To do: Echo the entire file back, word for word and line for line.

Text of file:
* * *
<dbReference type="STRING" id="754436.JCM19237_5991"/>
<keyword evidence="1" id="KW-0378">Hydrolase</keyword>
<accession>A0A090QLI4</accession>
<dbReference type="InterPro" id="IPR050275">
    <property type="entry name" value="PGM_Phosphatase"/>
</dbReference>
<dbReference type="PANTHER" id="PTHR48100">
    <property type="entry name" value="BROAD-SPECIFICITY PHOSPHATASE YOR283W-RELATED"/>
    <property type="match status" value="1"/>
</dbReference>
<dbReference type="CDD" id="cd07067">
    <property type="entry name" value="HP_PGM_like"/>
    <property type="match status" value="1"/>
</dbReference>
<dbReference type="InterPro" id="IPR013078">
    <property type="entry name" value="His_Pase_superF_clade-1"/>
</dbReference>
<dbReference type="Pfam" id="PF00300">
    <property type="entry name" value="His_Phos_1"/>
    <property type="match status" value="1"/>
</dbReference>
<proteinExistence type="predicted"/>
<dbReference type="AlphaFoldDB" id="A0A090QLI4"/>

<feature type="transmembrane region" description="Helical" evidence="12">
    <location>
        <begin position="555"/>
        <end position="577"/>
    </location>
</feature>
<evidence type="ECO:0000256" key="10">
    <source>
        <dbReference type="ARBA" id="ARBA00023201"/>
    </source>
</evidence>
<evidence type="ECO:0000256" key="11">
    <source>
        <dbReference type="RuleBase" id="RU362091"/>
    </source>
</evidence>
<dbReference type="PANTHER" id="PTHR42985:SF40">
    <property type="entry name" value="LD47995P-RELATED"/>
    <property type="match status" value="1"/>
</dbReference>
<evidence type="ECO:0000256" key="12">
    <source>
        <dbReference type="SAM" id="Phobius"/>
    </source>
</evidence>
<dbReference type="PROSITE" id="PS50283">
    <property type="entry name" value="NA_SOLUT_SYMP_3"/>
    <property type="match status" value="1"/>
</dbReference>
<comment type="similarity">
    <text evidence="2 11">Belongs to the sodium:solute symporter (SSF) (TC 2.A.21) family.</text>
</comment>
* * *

<dbReference type="STRING" id="754436.JCM19237_5991"/>
<keyword evidence="1" id="KW-0378">Hydrolase</keyword>
<accession>A0A090QLI4</accession>
<dbReference type="InterPro" id="IPR050275">
    <property type="entry name" value="PGM_Phosphatase"/>
</dbReference>
<dbReference type="PANTHER" id="PTHR48100">
    <property type="entry name" value="BROAD-SPECIFICITY PHOSPHATASE YOR283W-RELATED"/>
    <property type="match status" value="1"/>
</dbReference>
<dbReference type="CDD" id="cd07067">
    <property type="entry name" value="HP_PGM_like"/>
    <property type="match status" value="1"/>
</dbReference>
<dbReference type="InterPro" id="IPR013078">
    <property type="entry name" value="His_Pase_superF_clade-1"/>
</dbReference>
<dbReference type="Pfam" id="PF00300">
    <property type="entry name" value="His_Phos_1"/>
    <property type="match status" value="1"/>
</dbReference>
<proteinExistence type="predicted"/>
<dbReference type="AlphaFoldDB" id="A0A090QLI4"/>

<feature type="transmembrane region" description="Helical" evidence="12">
    <location>
        <begin position="555"/>
        <end position="577"/>
    </location>
</feature>
<evidence type="ECO:0000256" key="10">
    <source>
        <dbReference type="ARBA" id="ARBA00023201"/>
    </source>
</evidence>
<evidence type="ECO:0000256" key="11">
    <source>
        <dbReference type="RuleBase" id="RU362091"/>
    </source>
</evidence>
<dbReference type="PANTHER" id="PTHR42985:SF40">
    <property type="entry name" value="LD47995P-RELATED"/>
    <property type="match status" value="1"/>
</dbReference>
<evidence type="ECO:0000256" key="12">
    <source>
        <dbReference type="SAM" id="Phobius"/>
    </source>
</evidence>
<dbReference type="PROSITE" id="PS50283">
    <property type="entry name" value="NA_SOLUT_SYMP_3"/>
    <property type="match status" value="1"/>
</dbReference>
<comment type="similarity">
    <text evidence="2 11">Belongs to the sodium:solute symporter (SSF) (TC 2.A.21) family.</text>
</comment>